How soil is threatened by microplastics


How soil is threatened by microplastics

A part of microplastics resulting from the washing of synthetic garments produced since the 1950s has been generated in the last decade. It is easy to say: microplastics are intercepted in the sludge of purifiers to prevent them from reaching seas and oceans, but then, very often, they are reintroduced into the environment.

Authors of a reaserch explained: "The emissions of microplastics on land are a known phenomenon but until now the extent of the problem was not clear. Wastewater filtration is not really the end point of the pollutant cycle, because the sludge from the purifiers is used to create biosolids which then produce fertilizers and soil improvers." To block microplastic emissions at the source is the only solution, through special filters to be applied on washing machines, choosing non-synthetic materials for clothes or using delicate washing programs.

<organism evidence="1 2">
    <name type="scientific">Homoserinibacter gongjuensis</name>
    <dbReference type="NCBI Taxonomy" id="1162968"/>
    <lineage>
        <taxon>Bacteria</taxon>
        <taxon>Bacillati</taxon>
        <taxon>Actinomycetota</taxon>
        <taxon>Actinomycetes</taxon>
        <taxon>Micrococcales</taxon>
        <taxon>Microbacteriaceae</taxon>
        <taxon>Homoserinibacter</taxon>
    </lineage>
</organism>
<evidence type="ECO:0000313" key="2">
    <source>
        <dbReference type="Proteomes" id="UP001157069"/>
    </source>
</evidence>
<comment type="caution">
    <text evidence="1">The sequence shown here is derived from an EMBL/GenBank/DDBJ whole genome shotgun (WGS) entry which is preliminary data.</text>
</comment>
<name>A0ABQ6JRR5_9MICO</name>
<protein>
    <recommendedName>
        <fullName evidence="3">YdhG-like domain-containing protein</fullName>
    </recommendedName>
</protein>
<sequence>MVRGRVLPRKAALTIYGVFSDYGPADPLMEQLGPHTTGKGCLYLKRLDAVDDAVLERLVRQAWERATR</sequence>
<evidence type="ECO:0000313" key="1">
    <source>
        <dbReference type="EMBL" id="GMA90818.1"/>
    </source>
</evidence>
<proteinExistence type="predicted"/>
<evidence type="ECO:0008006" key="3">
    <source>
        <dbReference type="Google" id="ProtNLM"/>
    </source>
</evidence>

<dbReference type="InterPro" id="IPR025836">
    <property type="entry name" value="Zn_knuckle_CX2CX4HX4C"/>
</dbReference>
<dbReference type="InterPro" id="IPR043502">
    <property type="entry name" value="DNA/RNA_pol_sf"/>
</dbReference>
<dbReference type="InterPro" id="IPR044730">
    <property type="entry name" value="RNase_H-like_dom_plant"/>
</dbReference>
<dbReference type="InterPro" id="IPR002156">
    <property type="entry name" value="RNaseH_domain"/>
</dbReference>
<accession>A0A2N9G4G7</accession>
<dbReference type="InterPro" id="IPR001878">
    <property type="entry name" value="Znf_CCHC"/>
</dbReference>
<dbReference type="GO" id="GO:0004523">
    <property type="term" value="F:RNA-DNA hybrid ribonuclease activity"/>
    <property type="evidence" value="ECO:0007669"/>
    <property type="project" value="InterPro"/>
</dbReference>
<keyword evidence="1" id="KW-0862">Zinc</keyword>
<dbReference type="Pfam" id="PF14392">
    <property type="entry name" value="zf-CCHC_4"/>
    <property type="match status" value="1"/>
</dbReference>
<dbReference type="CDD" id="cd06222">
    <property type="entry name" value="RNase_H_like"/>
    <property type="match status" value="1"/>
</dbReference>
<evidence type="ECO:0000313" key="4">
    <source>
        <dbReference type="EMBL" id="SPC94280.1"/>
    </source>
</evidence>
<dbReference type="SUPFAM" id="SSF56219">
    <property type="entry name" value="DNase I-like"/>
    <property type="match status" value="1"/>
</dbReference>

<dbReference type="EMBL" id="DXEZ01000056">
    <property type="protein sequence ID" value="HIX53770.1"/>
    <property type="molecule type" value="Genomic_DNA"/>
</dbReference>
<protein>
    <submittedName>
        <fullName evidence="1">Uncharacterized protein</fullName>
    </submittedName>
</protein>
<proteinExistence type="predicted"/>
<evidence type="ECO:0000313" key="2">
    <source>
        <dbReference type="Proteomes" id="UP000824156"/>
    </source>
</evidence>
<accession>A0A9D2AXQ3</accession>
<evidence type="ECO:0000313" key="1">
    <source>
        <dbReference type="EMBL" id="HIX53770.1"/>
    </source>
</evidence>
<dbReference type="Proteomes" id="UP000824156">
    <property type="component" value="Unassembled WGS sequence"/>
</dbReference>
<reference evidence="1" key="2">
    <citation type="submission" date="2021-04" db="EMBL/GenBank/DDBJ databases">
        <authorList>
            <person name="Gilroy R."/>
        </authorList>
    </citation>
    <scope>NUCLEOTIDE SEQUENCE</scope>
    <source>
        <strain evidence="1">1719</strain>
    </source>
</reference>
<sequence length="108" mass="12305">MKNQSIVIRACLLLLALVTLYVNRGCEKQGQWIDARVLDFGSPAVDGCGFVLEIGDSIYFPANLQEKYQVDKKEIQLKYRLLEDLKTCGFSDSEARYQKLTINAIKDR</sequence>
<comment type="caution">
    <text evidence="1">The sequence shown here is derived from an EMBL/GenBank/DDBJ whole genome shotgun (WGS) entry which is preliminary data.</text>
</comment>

The risks in case of inaction? They are not clear, and it is precisely this that scares the scientists.

Experts also said that there are a lot of unknowns right now, and the amount of microplastics and microfibers we are generating is huge and ever increasing.

If things continue like this, there will be major changes in the environment, which will have consequences that we cannot yet be sure of. And this is what makes the situation worrying. Microplastics are accumulating in the seas and oceans, where they become a danger for animals, ecosystems, and even for the human health.

A new study published in Plos One by researchers of the University of California at Santa Barbara reveals that water pollution is only half the story. In fact, a huge amount of microplastics is also released into the soil every year, with long-term effects that could prove equally harmful In the study, the American researchers calculated the amount of plastic microfibers produced during washing in the last 70 years, using information on the characteristics of the washing machines on the market, their use globally, and wastewater remediation procedures.

According to their analyzes, between 1950 and 2016, washing machines around the globe produced 5.6 million tons of microplastics. Of these, 2.9 have ended up in the seas and oceans, while another 2.5 have reached the soil of fields and other terrestrial environments, and 0.6 are kept in landfills.